There's no specific mention of what the new religion is (indeed I'm not certain there is any specific mention of it at all), and the show is notably devoid of specific Christian iconography usually present in Arthurian legend. The "Cup of Life" is quite obviously analogous to the Holy Grail, but in Merlin it is a Pagan object, not a Christian one.
Similarly, we see no clerics (other than those of the Old Religion). Services that would, even today, often had a religious component (weddings, coronations) are entirely secular, usually presided over by Geoffrey of Monmouth. However, Arthur does make mention of continued use of some Pagan feasts (Beltaine, Samhain), implying that non-magical customs from the time of the Old Religion are still permitted/observed.
Out of universe: Was "new religion" completely unmentioned on purpose?
Almost certainly. Making Uther explicitly (even if not devoutly) Christian would highlight his oppression of the druids in ways that would have presented difficulties for the show: it would likely have been a turn-off for many viewers, for example; it may also have been difficult to reconcile the often humorous tone of the show with a serious exploration of a historical clash of two real-world religions.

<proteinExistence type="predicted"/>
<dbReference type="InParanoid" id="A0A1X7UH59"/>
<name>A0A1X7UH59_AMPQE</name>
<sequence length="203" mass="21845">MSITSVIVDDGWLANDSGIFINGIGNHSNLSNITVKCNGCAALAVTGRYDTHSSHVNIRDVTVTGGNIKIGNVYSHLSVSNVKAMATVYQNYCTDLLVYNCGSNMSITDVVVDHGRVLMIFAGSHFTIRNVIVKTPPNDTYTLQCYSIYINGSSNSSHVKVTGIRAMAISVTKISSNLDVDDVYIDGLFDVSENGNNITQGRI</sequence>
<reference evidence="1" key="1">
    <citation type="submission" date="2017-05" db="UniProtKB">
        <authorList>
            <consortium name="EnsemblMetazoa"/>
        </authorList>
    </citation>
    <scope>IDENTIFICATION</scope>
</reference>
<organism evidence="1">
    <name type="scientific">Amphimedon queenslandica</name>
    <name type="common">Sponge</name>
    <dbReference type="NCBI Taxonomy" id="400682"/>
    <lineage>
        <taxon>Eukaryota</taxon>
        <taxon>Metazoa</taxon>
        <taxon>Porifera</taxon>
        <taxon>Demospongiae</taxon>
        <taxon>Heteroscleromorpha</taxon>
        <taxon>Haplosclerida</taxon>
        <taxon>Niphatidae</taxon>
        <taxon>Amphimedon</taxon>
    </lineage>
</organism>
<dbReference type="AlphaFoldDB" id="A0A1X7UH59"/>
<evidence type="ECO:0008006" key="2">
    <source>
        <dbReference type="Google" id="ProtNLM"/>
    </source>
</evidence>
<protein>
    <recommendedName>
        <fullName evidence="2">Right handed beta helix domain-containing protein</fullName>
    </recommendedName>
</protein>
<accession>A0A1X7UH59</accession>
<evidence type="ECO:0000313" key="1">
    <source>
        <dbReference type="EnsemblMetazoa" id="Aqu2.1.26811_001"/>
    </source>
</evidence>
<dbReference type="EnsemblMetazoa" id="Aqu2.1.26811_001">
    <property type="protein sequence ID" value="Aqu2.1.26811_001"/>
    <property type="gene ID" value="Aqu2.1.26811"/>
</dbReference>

However, it should be noted that the writers were not nearly so circumspect on the other side of the equation: they frequently use (and indeed misuse) Pagan terms and symbols.
The Arthurian legends were set during the late 5th to early 6th
century. What was the predominant religion in Camelot during those
Camelot is not a known historical place, but 5th-6th century Britain was under going changes on many fronts -- invasions, new kingdoms, plagues, and yes, conversation to Christianity from pre-Christian Pagan faiths (about which much is unknown).